Because of high unemployment and poverty levels, all South African municipalities have been tasked to promote local economic development (LED) as part of their integrated development plans (IDPs). Various central and provincial government departments, organizations such as SALGA as well as consultants provide LED guidance and support to the municipalities. And academics do research on LED and small towns in South Africa and publish their results in scientific journals. Yet, given the above, there is an aspect that really puzzles us.
In two recent publications in the South African Journal of Science, we explored the enterprise richness, defined as the number of different enterprise types, of South African towns:
Remarkable and enduring regularities were observed between the number of enterprise types and the total number of enterprises in towns.
Log-log relationships which endured over 70 years were recorded and these relationships raise important issues about the nature of entrepreneurship and its dynamics in different-sized South African towns. The figure shows such a relationship that covers a range of villages with fewer than 10 enterprises to towns with 350 enterprises.
Orderliness in enterprise development in South African towns has been observed as statistically significant correlations between different characteristics of South African towns. One of the first correlations noted was a statistically significant positive relationship between the population of South African towns and the number of their enterprises. This was observed in the Free State, the Northern Cape, the Western Cape (see graph) and the Gouritz Cluster Biosphere Reserve. In fact, towns in the Eastern Cape Karoo exhibited such relationships over a period of a century. One can conclude the relationship is ubiquitous in South Africa. Continue reading “Of people and enterprises in South African towns”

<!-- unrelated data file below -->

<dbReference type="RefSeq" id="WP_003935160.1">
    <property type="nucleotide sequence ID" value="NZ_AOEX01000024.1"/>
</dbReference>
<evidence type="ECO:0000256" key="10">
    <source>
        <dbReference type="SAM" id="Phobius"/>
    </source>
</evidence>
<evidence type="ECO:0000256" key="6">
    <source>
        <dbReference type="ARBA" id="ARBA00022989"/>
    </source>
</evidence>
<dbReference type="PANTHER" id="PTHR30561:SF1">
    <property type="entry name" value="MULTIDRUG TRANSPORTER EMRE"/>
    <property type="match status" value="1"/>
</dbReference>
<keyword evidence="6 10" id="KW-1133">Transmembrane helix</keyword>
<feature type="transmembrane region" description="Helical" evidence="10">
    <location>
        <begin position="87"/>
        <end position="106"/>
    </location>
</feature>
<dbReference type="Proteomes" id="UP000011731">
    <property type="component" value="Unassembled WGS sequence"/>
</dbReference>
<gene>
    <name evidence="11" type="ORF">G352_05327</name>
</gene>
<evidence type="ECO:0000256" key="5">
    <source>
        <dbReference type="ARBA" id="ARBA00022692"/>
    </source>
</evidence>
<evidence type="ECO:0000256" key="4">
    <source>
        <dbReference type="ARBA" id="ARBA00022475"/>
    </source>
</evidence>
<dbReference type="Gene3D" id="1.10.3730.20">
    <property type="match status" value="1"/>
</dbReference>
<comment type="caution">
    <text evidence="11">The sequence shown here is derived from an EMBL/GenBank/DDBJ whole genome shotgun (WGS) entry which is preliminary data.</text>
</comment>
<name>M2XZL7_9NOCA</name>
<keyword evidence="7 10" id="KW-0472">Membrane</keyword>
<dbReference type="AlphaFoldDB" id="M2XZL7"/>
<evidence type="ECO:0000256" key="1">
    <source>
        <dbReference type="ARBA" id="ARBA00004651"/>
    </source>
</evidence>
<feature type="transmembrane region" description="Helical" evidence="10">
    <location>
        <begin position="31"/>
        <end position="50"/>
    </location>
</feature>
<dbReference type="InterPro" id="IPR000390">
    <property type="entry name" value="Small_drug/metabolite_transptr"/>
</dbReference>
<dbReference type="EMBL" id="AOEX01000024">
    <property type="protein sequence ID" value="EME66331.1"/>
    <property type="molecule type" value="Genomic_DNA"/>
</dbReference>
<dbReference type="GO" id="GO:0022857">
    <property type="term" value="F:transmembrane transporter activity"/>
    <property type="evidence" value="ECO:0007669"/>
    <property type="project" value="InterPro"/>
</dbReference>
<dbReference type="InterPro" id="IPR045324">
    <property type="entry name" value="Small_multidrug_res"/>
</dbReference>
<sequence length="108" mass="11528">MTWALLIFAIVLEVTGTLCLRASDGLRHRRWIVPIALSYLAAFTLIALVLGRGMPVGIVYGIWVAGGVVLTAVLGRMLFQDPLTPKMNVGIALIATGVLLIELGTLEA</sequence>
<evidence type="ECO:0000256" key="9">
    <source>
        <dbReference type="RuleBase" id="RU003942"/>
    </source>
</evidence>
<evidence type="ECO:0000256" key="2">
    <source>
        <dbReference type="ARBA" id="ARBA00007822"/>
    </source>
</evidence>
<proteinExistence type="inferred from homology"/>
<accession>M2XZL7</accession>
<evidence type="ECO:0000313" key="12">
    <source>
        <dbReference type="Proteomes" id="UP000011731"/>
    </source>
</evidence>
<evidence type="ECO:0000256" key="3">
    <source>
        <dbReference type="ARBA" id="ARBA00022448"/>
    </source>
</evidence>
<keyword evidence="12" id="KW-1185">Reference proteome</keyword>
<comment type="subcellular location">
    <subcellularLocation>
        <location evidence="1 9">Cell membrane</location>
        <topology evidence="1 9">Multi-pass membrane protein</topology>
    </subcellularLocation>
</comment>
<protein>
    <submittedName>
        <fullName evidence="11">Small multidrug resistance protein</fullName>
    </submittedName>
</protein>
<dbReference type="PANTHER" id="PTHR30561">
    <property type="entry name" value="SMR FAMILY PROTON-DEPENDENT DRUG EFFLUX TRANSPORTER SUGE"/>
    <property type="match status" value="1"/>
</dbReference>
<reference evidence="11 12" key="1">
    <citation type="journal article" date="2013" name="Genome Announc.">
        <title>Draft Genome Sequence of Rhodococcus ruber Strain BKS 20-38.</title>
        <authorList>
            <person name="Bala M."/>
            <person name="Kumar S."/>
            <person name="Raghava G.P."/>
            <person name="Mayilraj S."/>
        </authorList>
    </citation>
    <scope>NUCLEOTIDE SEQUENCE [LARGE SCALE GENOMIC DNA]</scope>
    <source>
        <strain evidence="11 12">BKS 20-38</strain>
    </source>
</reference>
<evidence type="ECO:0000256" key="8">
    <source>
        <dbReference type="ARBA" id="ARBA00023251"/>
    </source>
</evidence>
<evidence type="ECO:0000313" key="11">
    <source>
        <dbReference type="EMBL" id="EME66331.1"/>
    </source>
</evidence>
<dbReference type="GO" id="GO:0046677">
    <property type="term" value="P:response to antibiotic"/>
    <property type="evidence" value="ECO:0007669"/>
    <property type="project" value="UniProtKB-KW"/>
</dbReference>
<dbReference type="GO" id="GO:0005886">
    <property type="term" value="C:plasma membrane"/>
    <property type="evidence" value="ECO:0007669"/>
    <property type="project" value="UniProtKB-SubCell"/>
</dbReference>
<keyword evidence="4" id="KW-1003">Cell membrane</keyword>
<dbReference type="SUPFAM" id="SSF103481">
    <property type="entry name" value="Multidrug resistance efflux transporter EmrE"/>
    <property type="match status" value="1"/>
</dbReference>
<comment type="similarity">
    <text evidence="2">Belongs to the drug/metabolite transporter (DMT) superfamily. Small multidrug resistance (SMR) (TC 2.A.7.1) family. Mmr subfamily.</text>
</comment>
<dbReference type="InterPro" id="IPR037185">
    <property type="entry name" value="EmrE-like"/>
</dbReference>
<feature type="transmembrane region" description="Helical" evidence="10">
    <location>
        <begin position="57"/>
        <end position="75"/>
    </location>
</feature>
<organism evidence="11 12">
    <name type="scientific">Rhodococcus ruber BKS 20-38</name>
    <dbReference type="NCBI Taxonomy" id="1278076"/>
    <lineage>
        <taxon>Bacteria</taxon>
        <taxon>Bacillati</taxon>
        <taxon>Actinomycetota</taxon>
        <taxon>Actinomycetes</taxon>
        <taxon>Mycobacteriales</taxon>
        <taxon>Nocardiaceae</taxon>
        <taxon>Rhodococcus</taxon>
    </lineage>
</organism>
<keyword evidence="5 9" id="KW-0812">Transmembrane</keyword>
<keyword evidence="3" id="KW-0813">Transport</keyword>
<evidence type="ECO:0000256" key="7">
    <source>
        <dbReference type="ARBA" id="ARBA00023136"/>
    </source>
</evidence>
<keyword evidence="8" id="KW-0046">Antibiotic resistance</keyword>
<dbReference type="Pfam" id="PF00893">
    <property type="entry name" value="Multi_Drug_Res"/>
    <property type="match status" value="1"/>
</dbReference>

On an early morning walk years ago a friend told me about Eric Beinhocker’s book, The Origin of Wealth: Evolution, Complexity, and the Radical Remaking of Economics. In a review of the book, William Grassie said: “The genius of the book is Eric Beinhocker’s grand synthesis of diverse fields of research, including physics, evolutionary biology, anthropology, psychology, game theory, information theory, and economic history, all to tell the big story about why traditional neo-classical economic theory fails, and how “Complexity Economics” works.”
Tourism is not a clearly defined industry in the International Standard Industrial Classification of all Economic Activities (ISIC). The key factor in the Tourism Satellite Account for South Africa is to relate purchases by tourists to the total supply of these goods and services. Quantification of tourism enterprise numbers does not form part of the national assessments; yet it was necessary to know how many tourism-related enterprises could be impacted by shale gas production in the study area of the Karoo.
So how did we endeavour to solve this problem?
Continue reading “Challenges in assessing the potential impacts of shale gas production on tourism in the Karoo”